FACT CHECK: Will Stacey Abrams Be The First Private Citizen To Respond To The SOTU Address?

Aryssa Damron | Fact Check Reporter

Freelance reporter Scott Nover claimed Tuesday that former gubernatorial candidate Stacey Abrams will be the first private citizen to deliver the opposition response to the State of the Union address.

“I believe this is the first time a private citizen has delivered the opposition response to a State of the Union,” Nover tweeted. “Correct me if I’m wrong.”

Verdict: True

Since the tradition began in 1966, the opposition party had only invited public officials to deliver the official opposition response to a State of the Union address.

Fact Check:

Abrams recently accepted Senate Minority Leader Chuck Schumer’s invitation to give the Democratic response to President Donald Trump’s Feb. 5 address. The address had been rescheduled due to the partial government shutdown.

Abrams lost the 2018 governor’s race in Georgia to Republican Brian Kemp by less than 2 points. She is a novelist, lawyer and founder of Fair Fight Georgia, an organization focused on election reform and voter turnout. She formerly served as the House minority leader in the Georgia legislature.

“Stacey Abrams is a great spokesperson, incredible leader,” Schumer tweeted Tuesday. “She has led the charge for voting rights.”

The first coordinated, televised response to the State of the Union address occurred in 1966, when Sen. Everett Dirksen and Rep. Gerald Ford gave the Republican response to President Lyndon Johnson’s address. Historians with the House of Representatives keep a record of opposition responses since 1966.

Prior to 1966, opposition responses were informal. “Opposition members might comment on the State of the Union and offer an opposing view in the Congress or at home but it was not coordinated and not considered an ‘official’ party response,” Peter Ubertaccio, associate professor of political science at Stonehill College, told The Daily Caller in an email. “As the State of the Union moved into prime time and commanded a larger audience, the opposition party began to demand ‘equal time’ to offer an official response.”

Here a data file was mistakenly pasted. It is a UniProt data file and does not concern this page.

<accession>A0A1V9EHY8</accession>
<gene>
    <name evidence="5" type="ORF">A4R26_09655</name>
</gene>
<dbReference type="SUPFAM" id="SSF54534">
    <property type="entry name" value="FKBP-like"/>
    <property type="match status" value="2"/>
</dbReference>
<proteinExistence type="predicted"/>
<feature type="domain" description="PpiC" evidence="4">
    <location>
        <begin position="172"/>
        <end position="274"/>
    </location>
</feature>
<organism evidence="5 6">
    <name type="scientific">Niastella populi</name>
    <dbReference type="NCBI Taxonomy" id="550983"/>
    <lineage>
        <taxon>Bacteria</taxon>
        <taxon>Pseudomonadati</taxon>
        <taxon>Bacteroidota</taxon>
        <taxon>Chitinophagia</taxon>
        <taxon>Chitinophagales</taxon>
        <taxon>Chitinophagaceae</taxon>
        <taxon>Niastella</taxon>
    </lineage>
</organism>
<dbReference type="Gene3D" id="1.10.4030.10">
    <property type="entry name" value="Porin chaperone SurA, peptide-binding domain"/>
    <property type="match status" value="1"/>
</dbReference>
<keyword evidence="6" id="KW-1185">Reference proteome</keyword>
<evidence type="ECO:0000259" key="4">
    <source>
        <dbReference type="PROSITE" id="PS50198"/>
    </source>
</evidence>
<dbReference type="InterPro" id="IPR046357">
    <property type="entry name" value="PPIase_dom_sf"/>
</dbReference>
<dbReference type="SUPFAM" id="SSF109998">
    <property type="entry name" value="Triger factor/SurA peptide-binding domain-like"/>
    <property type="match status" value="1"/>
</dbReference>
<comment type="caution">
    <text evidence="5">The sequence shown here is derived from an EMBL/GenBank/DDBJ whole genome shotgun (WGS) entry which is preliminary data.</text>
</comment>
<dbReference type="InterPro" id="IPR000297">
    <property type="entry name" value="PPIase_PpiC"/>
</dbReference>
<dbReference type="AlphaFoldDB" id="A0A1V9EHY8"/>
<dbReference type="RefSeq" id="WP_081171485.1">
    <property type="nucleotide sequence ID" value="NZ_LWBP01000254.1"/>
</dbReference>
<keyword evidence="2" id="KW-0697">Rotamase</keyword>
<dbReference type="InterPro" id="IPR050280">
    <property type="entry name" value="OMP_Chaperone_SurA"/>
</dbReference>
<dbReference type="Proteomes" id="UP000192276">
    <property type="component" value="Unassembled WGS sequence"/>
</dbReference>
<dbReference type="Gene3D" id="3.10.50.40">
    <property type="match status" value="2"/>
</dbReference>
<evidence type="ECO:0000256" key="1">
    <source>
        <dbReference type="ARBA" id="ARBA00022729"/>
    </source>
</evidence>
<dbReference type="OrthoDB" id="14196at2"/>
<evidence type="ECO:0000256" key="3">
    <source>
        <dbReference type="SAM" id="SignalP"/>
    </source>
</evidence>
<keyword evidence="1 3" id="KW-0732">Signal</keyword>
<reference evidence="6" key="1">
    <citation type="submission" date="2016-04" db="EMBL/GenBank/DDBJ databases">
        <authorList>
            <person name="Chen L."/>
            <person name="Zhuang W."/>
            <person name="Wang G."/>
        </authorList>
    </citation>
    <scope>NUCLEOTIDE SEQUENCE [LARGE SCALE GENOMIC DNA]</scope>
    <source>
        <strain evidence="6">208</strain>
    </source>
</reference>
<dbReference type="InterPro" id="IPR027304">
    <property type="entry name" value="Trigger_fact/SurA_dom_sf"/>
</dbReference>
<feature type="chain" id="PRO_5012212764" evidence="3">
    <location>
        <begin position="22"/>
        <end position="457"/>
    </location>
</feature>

The format of the opposition response initially varied. The 1985 broadcast, moderated by then-Arkansas Governor Bill Clinton, was held in a focus group setting where voters engaged in informal discussions. Others featured question-and-answer sessions with members of Congress. In some years, there was no opposition response at all.

The opposition party eventually started to select only one or two members of the party to deliver a televised response each year. Speakers are usually considered to be important figures in national politics or rising stars.

Abrams, who is reportedly considering a Senate run, will be the first ever private citizen to give a response to the State of the Union address. All other respondents have been sitting members of Congress or state governors.

Past broadcasts have featured multiple future presidents, including George H.W. Bush, Gerald Ford and Bill Clinton, as well as many future presidential candidates, such as Bob Dole and Marco Rubio.

The Democratic Party did choose one other private citizen to deliver an opposition response – former Kentucky Governor Steve Beshear – but the response was to Trump’s first address to Congress in 2017, which occurred less than two months after he assumed office and is not technically considered a State of the Union speech. Nover acknowledged this caveat in his tweet.

It appeared that former Vice President Walter Mondale also gave an opposition response in 1984 as a private citizen, judging by a list compiled by the Senate Historical Office. However, TheDC contacted experts, including a biographer of Mondale, and couldn’t find corroborating evidence. After an inquiry from TheDC, the Senate Historical Office confirmed that Mondale did not give the opposition response that year and corrected its record.

Abrams is not only the first private citizen to give the opposition response, she is also the first black woman.

The Constitution mandates that the president provide periodic updates to Congress, though it does not require an in-person address or even an annual update. Article II, Section 3 states that the president “shall from time to time give to the Congress Information of the State of the Union.”

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Aryssa Damron

Fact Check Reporter